I’ve got bones on the brain, a cast on my arm, nothing to do but forensically comb through buried memories of the subject of bones. Winter with broken bones seems apt. Every stark landscape, the bare trees, frost on windows, they all remind me of bones, bones, bones…
Still in Missouri in the early eighties, I was visiting St. Louis with Martin Griffin. He’d quickly pulled the car over in an impoverished neighborhood at a tire shop made of faded black tar paper draped like aging skin over a wooden frame. The outside of the building was encrusted with chrome plated steel discs, made from an array of hub caps from decades of different cars. “Folk art,” Martin said as he left the car with his Nikon around his neck.
When Martin wasn’t back in the few minutes I assumed it would take, I fished out a current copy of The New Yorker from my purse and read a short article before I realized how long I’d been waiting for his return.
When he plopped in the driver’s seat, he reported that the guy who owned the shop came outside. An older African-American in oily overalls, he demanded that Martin get off his property. Martin convinced him that he admired the creative spectacle of his garage and they engaged in a playfully antagonistic conversation that ended with the old man saying, “You know, when you die, your skin is going to turn as black as mine.” And Martin answered, “Yeah, and when you die and there’s no skin left at all, your bones will be as white as mine.”
It wasn’t until I was an adult before I gave the bones much thought. They have little symbolism here but great significance in other cultures. I remember a character from Gabriel Garcia Marquez in One Hundred Years of Solitude, who carries the bones of deceased loved ones around in heavy suitcases. It made such an impact, all these years later, it’s the only thing from the book I recall with any clarity. Travels in Mexico introduced me to Day of the Dead, which is actually three days that begin at midnight on October 31st. Miniature skeletons are on display, for sale all over that colorful country: skeletons cooking, wearing wedding gowns and top hats, dancing, children skeletons playing, sleeping, doing all the same activities of those still going through life in flesh and blood. For The Day of the Dead, an altar is set up for the spirits to visit their loved ones. It’s a festival of communication and celebration of one’s ancestors. In Mexico, the skeleton brings life and death together as one. In the United States, it symbolizes death and is something to fear.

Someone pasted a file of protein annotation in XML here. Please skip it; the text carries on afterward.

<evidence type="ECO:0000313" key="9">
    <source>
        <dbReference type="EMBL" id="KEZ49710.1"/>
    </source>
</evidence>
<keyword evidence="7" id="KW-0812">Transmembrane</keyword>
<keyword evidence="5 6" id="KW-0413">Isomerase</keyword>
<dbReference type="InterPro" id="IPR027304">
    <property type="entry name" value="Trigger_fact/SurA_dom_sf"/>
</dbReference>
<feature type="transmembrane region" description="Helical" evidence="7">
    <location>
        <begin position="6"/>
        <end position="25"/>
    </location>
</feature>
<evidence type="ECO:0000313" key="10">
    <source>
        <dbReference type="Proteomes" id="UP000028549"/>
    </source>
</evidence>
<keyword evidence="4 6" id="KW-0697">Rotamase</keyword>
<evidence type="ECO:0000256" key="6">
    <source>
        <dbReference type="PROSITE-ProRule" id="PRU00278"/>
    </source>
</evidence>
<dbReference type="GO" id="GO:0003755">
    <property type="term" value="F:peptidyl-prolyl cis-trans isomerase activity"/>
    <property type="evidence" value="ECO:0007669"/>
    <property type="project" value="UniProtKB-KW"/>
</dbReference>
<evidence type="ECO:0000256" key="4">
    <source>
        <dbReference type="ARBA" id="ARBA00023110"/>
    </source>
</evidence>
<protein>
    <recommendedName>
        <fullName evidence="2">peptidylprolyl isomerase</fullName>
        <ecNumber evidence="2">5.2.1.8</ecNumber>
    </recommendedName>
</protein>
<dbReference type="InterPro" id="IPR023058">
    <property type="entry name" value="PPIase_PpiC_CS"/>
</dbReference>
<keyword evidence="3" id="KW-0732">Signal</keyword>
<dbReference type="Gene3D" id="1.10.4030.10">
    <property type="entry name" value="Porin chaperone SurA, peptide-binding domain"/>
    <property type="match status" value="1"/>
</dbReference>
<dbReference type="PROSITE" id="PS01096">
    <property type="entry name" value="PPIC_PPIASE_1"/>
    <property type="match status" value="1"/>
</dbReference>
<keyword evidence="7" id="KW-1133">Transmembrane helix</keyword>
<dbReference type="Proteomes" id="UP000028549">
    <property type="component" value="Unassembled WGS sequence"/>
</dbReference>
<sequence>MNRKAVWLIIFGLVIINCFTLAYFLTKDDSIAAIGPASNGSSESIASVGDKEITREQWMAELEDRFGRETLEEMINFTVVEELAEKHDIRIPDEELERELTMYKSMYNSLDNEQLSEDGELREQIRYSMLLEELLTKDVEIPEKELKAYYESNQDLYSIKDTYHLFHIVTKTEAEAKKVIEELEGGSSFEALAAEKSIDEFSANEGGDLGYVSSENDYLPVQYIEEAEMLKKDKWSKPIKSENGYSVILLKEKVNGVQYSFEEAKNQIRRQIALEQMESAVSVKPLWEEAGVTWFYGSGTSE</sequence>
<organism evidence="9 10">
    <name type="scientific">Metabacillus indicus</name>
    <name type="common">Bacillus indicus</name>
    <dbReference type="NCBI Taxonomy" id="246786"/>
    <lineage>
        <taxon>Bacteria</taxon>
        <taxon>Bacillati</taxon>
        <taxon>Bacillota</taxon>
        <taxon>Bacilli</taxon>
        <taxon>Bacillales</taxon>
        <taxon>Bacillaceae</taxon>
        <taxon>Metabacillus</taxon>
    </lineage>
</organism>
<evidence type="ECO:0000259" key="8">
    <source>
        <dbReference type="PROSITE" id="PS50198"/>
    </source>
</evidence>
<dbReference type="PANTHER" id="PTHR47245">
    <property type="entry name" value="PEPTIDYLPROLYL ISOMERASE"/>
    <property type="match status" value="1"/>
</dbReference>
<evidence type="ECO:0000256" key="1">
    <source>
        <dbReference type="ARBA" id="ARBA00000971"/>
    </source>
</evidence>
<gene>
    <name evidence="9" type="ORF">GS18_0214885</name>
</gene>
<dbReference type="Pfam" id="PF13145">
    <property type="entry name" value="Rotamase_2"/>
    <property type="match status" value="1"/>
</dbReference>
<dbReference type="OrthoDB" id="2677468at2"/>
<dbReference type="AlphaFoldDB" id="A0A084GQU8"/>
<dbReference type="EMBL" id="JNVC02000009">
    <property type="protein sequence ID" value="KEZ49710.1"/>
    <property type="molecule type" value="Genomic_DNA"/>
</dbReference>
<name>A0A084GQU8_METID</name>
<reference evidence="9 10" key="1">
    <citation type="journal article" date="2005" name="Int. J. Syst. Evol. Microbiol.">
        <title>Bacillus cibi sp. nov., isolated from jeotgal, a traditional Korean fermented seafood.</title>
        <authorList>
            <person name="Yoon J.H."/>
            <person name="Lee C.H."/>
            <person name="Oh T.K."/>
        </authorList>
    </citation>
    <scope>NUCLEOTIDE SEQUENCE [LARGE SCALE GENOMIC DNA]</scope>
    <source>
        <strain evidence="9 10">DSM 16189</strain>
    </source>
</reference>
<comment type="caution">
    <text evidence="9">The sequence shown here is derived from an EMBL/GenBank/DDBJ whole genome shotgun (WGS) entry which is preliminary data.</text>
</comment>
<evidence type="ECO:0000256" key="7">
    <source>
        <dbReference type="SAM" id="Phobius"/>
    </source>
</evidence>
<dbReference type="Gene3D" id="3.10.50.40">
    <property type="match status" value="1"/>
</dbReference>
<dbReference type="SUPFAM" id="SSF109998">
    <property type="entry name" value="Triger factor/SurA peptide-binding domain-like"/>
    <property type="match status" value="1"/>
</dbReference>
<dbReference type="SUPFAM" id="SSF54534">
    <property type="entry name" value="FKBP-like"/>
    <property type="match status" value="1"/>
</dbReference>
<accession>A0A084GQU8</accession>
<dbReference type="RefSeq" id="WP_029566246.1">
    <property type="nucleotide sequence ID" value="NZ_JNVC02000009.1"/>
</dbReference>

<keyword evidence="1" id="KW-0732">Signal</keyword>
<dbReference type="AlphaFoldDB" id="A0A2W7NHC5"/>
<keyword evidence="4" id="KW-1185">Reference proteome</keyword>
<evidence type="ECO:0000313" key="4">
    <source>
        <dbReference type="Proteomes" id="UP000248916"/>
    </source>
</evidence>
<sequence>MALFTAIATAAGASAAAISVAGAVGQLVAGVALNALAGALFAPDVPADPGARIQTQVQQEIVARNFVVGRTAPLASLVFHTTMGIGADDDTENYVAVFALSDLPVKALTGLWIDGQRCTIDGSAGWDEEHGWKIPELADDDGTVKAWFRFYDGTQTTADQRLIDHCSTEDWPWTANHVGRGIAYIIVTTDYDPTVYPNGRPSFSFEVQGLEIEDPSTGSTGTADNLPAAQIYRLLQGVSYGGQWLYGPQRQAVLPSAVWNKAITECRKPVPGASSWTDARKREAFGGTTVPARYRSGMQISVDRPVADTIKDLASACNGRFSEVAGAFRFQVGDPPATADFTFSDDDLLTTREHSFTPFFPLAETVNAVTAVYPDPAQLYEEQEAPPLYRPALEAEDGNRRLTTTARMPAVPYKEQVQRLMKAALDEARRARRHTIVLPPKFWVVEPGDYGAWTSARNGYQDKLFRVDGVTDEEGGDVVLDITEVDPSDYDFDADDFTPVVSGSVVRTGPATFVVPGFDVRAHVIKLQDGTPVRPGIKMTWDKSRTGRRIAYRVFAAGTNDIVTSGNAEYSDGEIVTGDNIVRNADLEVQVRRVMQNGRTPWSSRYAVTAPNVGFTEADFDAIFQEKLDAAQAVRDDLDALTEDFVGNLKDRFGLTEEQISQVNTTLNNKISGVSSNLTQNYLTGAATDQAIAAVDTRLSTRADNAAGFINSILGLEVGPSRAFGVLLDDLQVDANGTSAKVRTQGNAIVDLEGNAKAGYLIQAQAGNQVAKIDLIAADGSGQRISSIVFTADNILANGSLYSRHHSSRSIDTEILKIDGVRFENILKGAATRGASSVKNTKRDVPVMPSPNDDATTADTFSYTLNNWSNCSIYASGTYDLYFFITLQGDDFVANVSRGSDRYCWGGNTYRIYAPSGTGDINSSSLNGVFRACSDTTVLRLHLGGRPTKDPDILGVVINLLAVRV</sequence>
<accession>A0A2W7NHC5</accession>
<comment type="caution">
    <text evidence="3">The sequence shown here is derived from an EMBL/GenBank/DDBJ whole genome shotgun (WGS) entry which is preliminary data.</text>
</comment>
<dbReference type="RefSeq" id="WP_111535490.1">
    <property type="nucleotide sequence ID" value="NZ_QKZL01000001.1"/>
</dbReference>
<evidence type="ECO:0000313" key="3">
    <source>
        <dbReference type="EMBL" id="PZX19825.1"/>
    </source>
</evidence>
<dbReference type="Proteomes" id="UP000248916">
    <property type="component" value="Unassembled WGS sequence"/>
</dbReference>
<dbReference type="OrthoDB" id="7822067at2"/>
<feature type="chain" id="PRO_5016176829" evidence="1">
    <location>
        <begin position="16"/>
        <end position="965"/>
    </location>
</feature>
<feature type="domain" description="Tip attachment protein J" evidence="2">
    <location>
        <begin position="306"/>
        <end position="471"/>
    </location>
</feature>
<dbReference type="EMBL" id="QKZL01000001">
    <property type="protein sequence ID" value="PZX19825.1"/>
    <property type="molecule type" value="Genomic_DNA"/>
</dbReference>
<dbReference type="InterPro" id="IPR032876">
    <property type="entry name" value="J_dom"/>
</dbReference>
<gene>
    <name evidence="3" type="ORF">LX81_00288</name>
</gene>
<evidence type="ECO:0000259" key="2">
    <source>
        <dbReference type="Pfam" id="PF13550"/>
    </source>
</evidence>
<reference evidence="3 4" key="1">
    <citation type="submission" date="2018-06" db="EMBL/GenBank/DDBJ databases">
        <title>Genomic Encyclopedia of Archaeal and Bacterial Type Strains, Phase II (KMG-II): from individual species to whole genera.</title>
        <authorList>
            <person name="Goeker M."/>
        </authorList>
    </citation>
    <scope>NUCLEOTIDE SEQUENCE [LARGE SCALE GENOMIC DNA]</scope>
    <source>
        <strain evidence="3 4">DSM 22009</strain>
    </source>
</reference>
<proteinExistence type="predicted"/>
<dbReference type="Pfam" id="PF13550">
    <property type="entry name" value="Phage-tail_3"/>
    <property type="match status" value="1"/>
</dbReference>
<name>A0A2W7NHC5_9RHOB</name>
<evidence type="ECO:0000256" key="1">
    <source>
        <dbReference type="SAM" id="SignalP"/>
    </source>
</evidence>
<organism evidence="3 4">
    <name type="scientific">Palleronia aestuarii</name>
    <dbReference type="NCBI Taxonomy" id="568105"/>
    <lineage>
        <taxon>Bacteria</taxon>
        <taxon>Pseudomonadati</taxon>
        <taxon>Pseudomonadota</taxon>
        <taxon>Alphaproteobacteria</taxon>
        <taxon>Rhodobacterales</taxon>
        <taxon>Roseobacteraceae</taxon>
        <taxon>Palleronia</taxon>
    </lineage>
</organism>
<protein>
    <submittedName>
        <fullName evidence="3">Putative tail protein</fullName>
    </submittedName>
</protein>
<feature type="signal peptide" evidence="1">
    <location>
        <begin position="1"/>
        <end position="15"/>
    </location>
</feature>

Rather than wait for my mother;s ashes to be delivered, my sister Melanie I drove directly to the crematorium to retrieve them before our flight back to New York. It was a crisp southern Missouri February day. The weight of her life on my lap in the front seat of the car was so real, I had to place her behind me. It didn’t seem right to leave her alone back there, but the dense gallon size cardboard box of ash and crushed bone was more than I could bear. It screamed of a larger than life woman with huge impact on those who crossed her flaming path, and every ounce of the remaining box said ‘This is what’s left of your mother.’ It was considerable, yet dead.
As an avenue to entwining these fragments on the subject of bones, I read that the DNA in the bones is destroyed by cremation. They represent so much more than calcium and marrow that stand and move as a living armature: they contain information, are formed by, and inform the life we lead. Case in point: The Cheddar Man, a 9,000 year old skeleton discovered in a cave in 1903 in southern England, and it turns out his DNA was perfectly intact. Ninety years later, researchers analyzed a tooth from his head and found a maternal strain that matched a living school teacher in the area. They weren’t exactly a tribe of nomads.
Blithely making it through a tomboy-tree-climbing-childhood without breaking any bones, I remember twinges of jealousy when a peer came to school in a cast. It was a badge of honor. And all the sympathy and signatures that came with the condition… Fortunately, that was then and this is now and now demands consideration.
Turning to Revelations for a New Millennium by Andrew Ramer for enlightenment, there is a chapter on the symbol of the major bones of the body. The arms represent expression of creativity and intention. The ulna is the Creative Measure bone and the radial is the bone of Creative Expression. As I type one handed, both those bones are in the miraculous process of mending while I dig deep to make sense out of a fall on the ice on an upstate country road. I’m getting there, forming theories as I do all the things to encourage cellular growth: energy work, imaging straight, elegant, lovely bones that serve the rest of my precious life and times.